Making a difference in different ways

September 21, 2018

Making a difference in different ways

Emma and Ritika on UW campus, Seattle metro buses in the background.
Emma Spickard and Ritika Jain model citizenship acts to challenge poverty according to their own spheres of influence, skills, and passions.

Ritika Jain (bioengineering) and Emma Spickard (public health) have done a lot of the same things while at the University of Washington. Both matriculated as Honors students in 2015. Both have volunteered as peer mentors in Honors and are regular fixtures on the Dean’s List. Both are set to earn bachelors degrees next spring with an impressive portfolio of accomplishments under their belts. And they have both applied lessons from a recent Honors experience to the “real world” and are challenging misperceptions about poverty in our community.

Both of them are still working passionately on the problem of homelessness in our culture, but how they each approach the work is different. It’s specific to their abilities, opportunities and passions. It’s aimed at the areas where they know they can make an impact. Isn’t that what engaged citizenship is all about?

“Unlearning” poverty in the field

Last February, Emma and Ritika could be found walking door to door in Magnolia, handing out fliers and initiating uncomfortable conversations with strangers. It started as a class assignment in Honors 231: “Citizenship acts to challenge poverty.” In the interdisciplinary, experiential course, students partnered with grassroots organizations whose work “disrupts” comfortable narratives about poverty and the people who are living in Seattle without housing, organizations like Facing Homelessness, UW’s Relational Poverty Network and Real Change.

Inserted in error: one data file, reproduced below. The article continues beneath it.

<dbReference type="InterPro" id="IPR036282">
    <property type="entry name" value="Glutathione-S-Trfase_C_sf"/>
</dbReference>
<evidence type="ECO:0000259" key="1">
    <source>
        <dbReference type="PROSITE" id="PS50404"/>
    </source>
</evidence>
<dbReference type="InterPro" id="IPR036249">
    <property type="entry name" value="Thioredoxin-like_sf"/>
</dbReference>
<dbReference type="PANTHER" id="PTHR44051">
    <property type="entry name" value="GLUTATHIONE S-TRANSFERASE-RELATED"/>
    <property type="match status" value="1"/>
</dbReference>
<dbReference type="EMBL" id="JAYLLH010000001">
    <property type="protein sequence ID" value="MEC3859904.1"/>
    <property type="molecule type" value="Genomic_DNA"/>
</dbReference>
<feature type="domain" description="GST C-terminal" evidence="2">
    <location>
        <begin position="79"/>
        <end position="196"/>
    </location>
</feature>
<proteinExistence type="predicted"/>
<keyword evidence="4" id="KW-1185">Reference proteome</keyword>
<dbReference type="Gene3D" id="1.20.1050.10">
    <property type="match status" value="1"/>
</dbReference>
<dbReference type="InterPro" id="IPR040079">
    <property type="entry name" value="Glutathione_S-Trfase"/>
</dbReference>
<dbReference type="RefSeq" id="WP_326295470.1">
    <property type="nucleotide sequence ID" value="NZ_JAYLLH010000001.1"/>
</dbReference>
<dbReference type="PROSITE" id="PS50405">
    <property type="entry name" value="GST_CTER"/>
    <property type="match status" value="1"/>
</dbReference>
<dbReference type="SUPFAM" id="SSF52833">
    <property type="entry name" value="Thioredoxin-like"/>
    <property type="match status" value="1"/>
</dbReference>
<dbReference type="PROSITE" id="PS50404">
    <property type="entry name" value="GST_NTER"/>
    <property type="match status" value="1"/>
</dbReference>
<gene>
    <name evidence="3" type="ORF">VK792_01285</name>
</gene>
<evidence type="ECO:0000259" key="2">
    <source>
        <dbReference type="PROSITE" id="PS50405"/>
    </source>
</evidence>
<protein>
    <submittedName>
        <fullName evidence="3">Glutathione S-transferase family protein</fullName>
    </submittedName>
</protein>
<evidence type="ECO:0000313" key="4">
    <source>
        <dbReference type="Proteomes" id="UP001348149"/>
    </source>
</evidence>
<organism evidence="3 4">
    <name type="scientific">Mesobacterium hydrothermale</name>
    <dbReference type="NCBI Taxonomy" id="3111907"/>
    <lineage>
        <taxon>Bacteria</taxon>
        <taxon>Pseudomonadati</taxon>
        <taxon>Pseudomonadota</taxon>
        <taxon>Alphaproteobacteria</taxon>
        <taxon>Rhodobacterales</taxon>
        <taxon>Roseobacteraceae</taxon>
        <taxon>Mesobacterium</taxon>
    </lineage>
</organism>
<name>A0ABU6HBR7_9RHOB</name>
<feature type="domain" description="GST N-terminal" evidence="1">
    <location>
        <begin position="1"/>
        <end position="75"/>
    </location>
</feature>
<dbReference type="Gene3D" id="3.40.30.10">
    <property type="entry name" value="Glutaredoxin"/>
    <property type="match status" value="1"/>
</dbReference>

Emma and Ritika both elected to help the advocacy arm of Real Change in efforts to organize a community panel including the Seattle City Office of Housing, un-housed vendors, Magnolia residents/business owners, and Catholic Community Services. The purpose was to hold a productive civic debate on the stalled housing development at the former site of Fort Lawton at Discovery Park in Magnolia.

Image of yellow house in a large field.
Ft. Lawton in Magnolia is city-owned land that has stood empty for a decade. Advocates say it could be home to nearly 1,000 Seattle citizens who are currently without housing.

“The proposed plan would ultimately produce approximately 250 units of affordable housing,” Ritika explained, clearly disappointed by pushback and a lawsuit that has kept the land unused since its 2008 donation to the City of Seattle under the McKinney-Vento Homeless Assistance Act.

flier used by Ritika, Emily and other advocates to encourage panel attendance
A poster announcing the February panel event.

“Emma and I familiarized ourselves with the concerns of residents who opposed the redevelopment plan to formulate evidence-based counterarguments that dispel common misperceptions and demonization of people experiencing homelessness,” Ritika stated. Then they went out into the community and worked to bring people into dialogue about the project.

Organizers, community opponents and supporters of the development, including Real Change vendors who took part in the event, considered the event a success. More than one attendee remarked that it felt like “a real conversation” where the range of experiences reflected on the panel underscored the importance and feasibility of the proposed redevelopment.